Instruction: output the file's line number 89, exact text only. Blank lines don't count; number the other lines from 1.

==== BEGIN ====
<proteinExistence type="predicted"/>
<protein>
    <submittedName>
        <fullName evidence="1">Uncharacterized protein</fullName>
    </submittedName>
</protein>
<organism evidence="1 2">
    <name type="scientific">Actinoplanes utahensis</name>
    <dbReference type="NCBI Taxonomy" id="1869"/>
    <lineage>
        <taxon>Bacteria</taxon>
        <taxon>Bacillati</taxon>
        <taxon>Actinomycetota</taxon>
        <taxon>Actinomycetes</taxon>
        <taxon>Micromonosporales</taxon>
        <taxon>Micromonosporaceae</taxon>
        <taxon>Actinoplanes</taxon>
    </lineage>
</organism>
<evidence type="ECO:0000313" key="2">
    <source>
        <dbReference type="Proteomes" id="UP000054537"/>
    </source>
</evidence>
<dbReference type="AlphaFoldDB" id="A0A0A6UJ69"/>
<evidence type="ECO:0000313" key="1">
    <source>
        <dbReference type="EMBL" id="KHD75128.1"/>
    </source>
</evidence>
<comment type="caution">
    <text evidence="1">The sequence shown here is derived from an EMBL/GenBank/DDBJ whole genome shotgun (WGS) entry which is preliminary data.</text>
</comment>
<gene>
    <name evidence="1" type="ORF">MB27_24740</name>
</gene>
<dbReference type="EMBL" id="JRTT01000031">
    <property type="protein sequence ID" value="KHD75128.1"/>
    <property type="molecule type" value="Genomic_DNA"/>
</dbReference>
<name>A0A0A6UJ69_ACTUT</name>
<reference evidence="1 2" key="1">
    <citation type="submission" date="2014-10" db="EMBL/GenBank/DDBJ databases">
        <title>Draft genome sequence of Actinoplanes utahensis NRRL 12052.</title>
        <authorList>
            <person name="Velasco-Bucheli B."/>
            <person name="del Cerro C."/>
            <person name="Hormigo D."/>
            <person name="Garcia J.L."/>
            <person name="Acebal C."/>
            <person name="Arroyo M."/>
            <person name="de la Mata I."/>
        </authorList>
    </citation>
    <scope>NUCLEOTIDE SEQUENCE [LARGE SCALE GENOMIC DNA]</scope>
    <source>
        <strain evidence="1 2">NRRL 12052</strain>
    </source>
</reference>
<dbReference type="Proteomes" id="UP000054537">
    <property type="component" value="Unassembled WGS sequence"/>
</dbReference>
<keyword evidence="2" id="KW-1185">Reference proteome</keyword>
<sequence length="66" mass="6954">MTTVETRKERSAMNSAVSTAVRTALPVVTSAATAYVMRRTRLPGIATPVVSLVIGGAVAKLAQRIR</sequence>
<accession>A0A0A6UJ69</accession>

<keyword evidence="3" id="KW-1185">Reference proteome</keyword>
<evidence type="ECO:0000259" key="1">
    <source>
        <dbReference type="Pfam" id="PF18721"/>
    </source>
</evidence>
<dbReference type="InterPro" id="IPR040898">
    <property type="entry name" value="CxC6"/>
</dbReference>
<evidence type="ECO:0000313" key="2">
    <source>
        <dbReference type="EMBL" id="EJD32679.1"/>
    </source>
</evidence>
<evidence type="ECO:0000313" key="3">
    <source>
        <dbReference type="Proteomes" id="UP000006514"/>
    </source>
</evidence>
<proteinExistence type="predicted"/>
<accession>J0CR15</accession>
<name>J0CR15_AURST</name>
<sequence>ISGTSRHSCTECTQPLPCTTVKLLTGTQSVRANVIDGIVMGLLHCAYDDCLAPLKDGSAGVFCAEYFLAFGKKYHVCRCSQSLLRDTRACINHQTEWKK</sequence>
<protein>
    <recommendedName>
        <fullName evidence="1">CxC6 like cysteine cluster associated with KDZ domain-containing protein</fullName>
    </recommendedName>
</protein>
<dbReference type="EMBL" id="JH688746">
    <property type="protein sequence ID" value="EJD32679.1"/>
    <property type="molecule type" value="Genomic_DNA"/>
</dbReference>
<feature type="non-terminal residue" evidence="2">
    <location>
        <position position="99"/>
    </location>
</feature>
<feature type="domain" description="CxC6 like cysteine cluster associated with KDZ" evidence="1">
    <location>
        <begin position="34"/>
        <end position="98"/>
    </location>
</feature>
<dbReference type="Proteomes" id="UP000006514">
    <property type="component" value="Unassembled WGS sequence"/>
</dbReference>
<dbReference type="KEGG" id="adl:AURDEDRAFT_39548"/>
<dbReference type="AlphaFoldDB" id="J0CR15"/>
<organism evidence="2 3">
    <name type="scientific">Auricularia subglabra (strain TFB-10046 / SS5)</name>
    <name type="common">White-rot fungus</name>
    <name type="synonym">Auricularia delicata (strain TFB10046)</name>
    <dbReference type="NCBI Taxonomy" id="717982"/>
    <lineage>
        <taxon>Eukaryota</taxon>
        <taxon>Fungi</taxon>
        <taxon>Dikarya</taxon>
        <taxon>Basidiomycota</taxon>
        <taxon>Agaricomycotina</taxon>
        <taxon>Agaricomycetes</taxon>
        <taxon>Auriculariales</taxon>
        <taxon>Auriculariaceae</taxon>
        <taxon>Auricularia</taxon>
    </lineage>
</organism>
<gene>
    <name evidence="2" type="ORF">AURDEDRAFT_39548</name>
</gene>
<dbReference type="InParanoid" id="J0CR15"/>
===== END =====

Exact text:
<protein>